Music, definitely at its best and sometimes at its worst, brings people together. It’s an agent of good in the world, a way to bring together performer and listener, musicians with other musicians, and cultures with other cultures. It takes a big, big world and makes it a little bit smaller.
That’s what makes the latest from banjo wizard Béla Fleck such a worthwhile piece of work.
Fleck is releasing Throw Down Your Heart, the complete sessions from his African journey to discover the roots of the banjo, a trip documented in the 2009 film of the same name. As part of this CD/DVD set, he’s releasing a previously unheard collaboration with Malian kora legend Toumani Diabaté.
If you don’t fancy seeing and hearing all of Throw Down Your Heart, the Fleck-Diabaté team-up is available as its own individual full-length release titled The Ripple Effect. And lemme tell ya, if hearing the universality of the banjo and roots music on a global scale is your thing, you’ll love it.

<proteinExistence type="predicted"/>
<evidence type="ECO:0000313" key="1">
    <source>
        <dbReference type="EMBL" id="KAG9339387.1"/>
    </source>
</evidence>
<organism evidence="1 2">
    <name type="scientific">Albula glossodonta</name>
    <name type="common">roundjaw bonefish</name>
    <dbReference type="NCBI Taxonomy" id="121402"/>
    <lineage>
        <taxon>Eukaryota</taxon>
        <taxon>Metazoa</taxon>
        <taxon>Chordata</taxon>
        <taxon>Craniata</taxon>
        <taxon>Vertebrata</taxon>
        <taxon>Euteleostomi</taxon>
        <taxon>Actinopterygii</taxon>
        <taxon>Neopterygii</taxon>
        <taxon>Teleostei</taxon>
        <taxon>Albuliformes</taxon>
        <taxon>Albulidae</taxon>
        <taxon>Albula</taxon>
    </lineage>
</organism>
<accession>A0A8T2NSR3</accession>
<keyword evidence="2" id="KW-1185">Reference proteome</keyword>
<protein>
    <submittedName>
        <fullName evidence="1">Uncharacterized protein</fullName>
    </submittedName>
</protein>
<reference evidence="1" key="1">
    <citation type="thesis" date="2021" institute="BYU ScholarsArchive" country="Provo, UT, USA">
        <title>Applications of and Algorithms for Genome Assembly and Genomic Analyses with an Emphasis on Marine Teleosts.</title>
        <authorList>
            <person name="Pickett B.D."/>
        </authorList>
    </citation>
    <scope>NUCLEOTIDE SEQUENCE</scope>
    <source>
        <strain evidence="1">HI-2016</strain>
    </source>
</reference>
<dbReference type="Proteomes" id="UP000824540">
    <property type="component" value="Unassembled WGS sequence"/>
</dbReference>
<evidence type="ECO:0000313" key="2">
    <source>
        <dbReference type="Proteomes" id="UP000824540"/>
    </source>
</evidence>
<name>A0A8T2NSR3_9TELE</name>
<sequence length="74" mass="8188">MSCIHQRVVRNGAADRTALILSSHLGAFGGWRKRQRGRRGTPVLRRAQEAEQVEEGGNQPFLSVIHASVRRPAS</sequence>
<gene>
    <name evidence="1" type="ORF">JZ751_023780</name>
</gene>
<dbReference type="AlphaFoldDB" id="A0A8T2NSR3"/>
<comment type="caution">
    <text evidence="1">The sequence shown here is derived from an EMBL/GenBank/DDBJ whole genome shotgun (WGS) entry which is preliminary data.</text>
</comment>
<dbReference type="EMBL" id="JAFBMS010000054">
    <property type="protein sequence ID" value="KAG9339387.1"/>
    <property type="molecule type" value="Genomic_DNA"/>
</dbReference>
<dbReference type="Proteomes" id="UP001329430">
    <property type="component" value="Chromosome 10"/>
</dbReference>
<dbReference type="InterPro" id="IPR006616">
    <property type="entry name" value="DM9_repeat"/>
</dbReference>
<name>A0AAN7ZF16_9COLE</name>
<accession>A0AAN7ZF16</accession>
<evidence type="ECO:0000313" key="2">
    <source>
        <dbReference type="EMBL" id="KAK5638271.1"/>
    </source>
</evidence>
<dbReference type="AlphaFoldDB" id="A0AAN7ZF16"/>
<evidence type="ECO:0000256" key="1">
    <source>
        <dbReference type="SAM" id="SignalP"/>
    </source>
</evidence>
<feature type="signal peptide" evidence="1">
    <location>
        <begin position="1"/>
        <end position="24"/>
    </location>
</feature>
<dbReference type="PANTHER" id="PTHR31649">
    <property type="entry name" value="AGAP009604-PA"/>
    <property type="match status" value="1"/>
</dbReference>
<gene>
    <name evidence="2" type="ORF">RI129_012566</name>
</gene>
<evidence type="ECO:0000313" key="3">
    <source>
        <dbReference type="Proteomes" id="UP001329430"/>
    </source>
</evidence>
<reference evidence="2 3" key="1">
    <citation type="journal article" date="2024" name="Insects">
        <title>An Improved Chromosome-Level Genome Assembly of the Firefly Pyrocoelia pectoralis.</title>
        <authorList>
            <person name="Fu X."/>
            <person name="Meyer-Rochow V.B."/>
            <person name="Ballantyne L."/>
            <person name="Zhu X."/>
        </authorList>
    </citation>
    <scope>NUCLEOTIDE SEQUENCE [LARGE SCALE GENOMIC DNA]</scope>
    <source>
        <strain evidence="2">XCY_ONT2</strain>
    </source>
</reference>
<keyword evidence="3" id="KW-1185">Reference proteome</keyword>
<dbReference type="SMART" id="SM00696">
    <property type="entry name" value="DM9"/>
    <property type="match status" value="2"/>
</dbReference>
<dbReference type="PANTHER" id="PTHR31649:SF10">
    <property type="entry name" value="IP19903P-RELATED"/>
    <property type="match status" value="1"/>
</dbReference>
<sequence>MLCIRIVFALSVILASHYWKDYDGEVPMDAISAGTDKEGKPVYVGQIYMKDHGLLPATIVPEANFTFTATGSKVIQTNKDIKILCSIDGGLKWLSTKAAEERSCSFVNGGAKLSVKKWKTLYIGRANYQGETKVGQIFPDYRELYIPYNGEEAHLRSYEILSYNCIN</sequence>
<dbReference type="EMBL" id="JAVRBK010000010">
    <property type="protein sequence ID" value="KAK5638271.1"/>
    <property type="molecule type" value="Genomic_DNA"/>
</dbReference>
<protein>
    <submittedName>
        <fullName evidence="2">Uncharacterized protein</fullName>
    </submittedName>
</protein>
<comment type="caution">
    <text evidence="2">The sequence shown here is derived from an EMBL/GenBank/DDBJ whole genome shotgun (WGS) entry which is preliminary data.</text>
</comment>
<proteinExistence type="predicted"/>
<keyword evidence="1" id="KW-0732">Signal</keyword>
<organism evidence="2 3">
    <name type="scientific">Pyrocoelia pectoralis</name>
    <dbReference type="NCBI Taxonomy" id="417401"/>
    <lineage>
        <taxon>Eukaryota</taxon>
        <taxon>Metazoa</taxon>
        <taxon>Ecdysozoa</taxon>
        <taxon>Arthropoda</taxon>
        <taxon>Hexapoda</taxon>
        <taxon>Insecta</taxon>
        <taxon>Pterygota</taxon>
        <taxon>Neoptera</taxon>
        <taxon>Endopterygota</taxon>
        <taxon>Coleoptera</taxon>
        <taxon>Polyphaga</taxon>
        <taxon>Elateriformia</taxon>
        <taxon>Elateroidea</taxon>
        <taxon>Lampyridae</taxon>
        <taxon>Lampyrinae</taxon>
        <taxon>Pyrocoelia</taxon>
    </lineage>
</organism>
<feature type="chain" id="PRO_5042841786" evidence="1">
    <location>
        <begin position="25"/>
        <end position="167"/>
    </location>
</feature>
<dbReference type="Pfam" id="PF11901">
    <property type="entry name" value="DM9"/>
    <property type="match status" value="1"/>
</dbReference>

Recorded live, The Ripple Effect serves as a showcase for just how deeply talented and generous Fleck and Diabaté are as musicians. The pair alternate between lead and rhythm turns, Fleck taking center stage on his own songs like “Bamako” and “Snug Harbor,” Diabaté taking the spotlight on his “Manchester” and “Kauonding Sissoko.” What stands out is just how virtuosic each is at his respective instrument, but also how generous both men are as musicians. The two meld their styles together seamlessly, no egos or showboating. Fleck and Diabaté shine as individuals and as rhythm accompaniment, each providing a sturdy base for the other to play off of.
The Ripple Effect also serves an important musical purpose. It recontextualizes the banjo, taking it out of the realm of stuffy white hokum in which the masses might picture it and placing it on the global stage where it belongs. On the flip side, it takes the kora and African music and strips it of its otherness, and highlights the impact this instrument and style have had on American roots music. It takes two seemingly disparate things and shows that at their core, they’re awfully similar.
And at the end of the day, bringing people together and making connections is what music is all about.